Poll: Leavitt, Matheson, Romney Still Get High Approval Ratings from Utahns

Mike LeavittAhhh, the fickle finger of fate.

For a time, a person may be known and loved by nearly all, and then time eats it away.

But for a few Utahns – once well known – they are still held in high regard by citizens, a new UtahPolicy poll shows.

Former GOP Gov. Mike Leavitt, for example.

A new survey by Dan Jones & Associates finds that 68 percent of Utahns hold Leavitt, who won three gubernatorial races starting in 1992, in high regard.

Same for former Democratic U.S. House member Jim Matheson, who has a 66 percent favorability rating across the state.

And former GOP presidential nominee Mitt Romney, who has moved into Utah permanently, your numbers are off the charts, big fella!

Jones finds that 74 percent of Utahns hold Romney in high regard.

Romney will likely never run for high office in Utah.

Leavitt, a slight maybe.

But Beehive State politicos should keep an eye on Matheson, who retired from his 4th Congressional District seat several years ago to become a D.C. lobbyist.

Matheson’s 66 percent favorability rating statewide could fuel the fire to run for the U.S. Senate or, more likely, governor in the years ahead.

Matheson is only 56 years old, and still young enough to make a career in the Senate, certainly young enough to serve a term or two as governor.

Jones finds:

  • 68 percent of all Utahns hold a “very favorable” or “somewhat favorable” opinion of Leavitt, who resigned his seat in 2003 to join the George W. Bush administration.
  • 17 percent have an unfavorable opinion of Leavitt, 8 percent recognize his name but have no opinion of him, only 5 percent have never heard of him, and 2 percent don’t know.

Leavitt’s standing in the community is important for one main reason: Count My Vote.

Leavitt was a founder and major financial backer of the 2014 citizen initiative petition that would have done away with the power of party delegates in picking candidate – throwing all such decisions into a party primary election if a candidate could get a certain number of voter signatures.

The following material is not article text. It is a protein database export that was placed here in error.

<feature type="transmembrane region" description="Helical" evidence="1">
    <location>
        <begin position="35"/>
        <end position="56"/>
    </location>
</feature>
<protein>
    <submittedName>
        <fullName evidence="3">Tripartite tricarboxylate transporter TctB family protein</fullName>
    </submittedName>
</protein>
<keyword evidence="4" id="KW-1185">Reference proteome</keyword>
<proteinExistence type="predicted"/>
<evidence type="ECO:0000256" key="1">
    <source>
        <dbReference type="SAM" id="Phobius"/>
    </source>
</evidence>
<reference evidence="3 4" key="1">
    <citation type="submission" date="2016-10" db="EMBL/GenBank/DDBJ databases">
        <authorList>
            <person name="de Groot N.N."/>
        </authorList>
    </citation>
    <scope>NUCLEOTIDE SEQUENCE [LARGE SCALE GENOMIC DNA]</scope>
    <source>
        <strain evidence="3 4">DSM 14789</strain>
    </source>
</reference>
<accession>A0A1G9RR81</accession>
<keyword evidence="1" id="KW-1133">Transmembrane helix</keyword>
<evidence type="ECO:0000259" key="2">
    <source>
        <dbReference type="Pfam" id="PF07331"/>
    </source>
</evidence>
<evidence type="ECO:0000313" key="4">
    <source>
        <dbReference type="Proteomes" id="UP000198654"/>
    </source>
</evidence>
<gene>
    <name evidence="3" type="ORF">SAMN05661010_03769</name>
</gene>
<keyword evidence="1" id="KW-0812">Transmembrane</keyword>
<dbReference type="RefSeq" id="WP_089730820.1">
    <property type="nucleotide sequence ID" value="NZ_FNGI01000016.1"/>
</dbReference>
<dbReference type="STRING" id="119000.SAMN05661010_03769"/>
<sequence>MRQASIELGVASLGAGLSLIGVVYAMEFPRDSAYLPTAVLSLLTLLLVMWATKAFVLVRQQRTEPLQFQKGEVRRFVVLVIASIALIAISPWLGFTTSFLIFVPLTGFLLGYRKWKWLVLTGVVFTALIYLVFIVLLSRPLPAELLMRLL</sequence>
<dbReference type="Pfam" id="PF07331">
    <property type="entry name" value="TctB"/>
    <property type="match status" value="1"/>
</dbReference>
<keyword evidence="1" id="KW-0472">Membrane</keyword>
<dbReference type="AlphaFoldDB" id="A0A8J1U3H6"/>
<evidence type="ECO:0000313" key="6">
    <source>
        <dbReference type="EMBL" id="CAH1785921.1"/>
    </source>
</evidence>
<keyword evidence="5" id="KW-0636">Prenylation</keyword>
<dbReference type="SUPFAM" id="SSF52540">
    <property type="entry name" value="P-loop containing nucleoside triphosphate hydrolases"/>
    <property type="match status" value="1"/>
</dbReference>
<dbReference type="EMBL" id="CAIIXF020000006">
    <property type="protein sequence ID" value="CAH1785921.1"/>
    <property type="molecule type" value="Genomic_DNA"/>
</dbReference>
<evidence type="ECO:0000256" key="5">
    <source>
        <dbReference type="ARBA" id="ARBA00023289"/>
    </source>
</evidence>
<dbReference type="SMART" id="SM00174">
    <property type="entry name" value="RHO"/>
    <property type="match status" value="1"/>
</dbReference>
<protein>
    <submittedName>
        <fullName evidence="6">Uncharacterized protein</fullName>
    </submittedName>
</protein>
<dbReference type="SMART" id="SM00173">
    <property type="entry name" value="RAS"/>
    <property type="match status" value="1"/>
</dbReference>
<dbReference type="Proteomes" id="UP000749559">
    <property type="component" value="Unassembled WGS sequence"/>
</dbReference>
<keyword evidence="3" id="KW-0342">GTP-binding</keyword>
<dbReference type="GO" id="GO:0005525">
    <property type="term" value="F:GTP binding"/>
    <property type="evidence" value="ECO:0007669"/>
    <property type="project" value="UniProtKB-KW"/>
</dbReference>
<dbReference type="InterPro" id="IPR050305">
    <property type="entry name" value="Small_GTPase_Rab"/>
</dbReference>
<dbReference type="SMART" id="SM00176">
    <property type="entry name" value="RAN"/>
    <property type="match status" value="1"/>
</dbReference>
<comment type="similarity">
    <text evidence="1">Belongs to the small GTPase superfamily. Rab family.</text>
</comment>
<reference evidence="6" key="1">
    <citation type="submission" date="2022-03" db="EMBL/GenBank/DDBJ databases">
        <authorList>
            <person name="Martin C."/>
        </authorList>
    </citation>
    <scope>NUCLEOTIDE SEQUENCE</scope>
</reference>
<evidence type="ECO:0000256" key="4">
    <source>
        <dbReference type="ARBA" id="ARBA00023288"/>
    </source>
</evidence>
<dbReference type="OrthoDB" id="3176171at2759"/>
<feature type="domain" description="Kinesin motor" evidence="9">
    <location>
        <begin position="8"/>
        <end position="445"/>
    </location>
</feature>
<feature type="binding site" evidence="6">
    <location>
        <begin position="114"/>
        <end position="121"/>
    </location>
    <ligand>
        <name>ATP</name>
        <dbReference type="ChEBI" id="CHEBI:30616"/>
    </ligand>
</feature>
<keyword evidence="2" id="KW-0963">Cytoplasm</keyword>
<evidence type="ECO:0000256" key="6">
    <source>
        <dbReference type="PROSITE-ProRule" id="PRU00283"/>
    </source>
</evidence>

The state GOP just this last weekend reaffirmed its commitment to fight SB54 – the resulting legislative compromise to CMV – even further.

If it becomes necessary for CMV to start a new petition drive in 2018 or soon thereafter, Leavitt’s popularity among Utahns could be a big factor in its success.

  • 76 percent of Utah Republicans have favorable opinions of Leavitt – again, a big plus in any partisan-like battle over public policy ahead.
  • Even 76 percent of those who say they are “very conservative” hold a good opinion of Leavitt.

Matheson held two different congressional seats, the pre-2011 2ndDistrict and one term in the new redistricted 4th District.

So much of Salt Lake County and counties to the south have had a chance to support Matheson at the polls. Northern Utah has not voted on him.

Still, Jones finds statewide:

  • Two-thirds of Utahns have a favorable opinion of Matheson, a son of the late Democratic Gov. Scott M. Matheson.
  • 17 percent have an unfavorable opinion, 11 percent recognize his name but have no opinion of him, 4 percent have never heard of him, and 2 percent don’t know.

Matheson had to draw from independent voters and even a few Republicans to win seven terms to the U.S. House, always running as a moderate-to-conservative “independent” Democrat.

  • 64 percent of Utah Republicans have a favorable opinion of Matheson, 68 percent of political independents same thing.
  • In fact, even 73 percent of those who say they are “somewhat conservative” in their politics have a favorable opinion of Matheson.

No Democrat has won the governor’s race since his father’s re-election in 1980. Jim’s older brother, Scott Jr., also a Democrat, lost the governor’s race in 2004. But Jim won re-election that year to his old 2nd District seat.

Romney is much loved in Utah, period.

Leavitt helped appoint Romney the head of the successful 2002 Utah Winter Olympics. Romney returned to his home state of Massachusetts the following year to win one term as a moderate GOP governor.

He then failed to get the GOP presidential nomination in 2008, won the nomination in 2012 but lost to President Barack Obama.

He has owned homes in Utah off and one for decades. Buy recently declared Utah his permanent residence. Several of his sons live here.

And it is the Romney name that may mean the most now – as son Josh considered a run for the U.S Senate, even governor, in 2016, but decided to stay out of both races.

There could be an open U.S. Senate seat in 2018, an open governor’s seat in 2020, for other Romneys to consider.

Mitt Romney endorsed Count My Vote in 2014. Again, if a new petition drive is started, a Mitt Romney endorsement (even campaigning for it) could be a blow to the state GOP opposition over the next few years.

  • 88 percent of Utah Republicans have a favorable opinion of Mitt Romney, 49 percent of Democrats have an unfavorable opinion of him, while 65 percent of independents have a favorable view of the former presidential candidate.

Jones polled 588 Utahns from May 2-10. The survey has a margin of error of plus or minus 4.04 percent.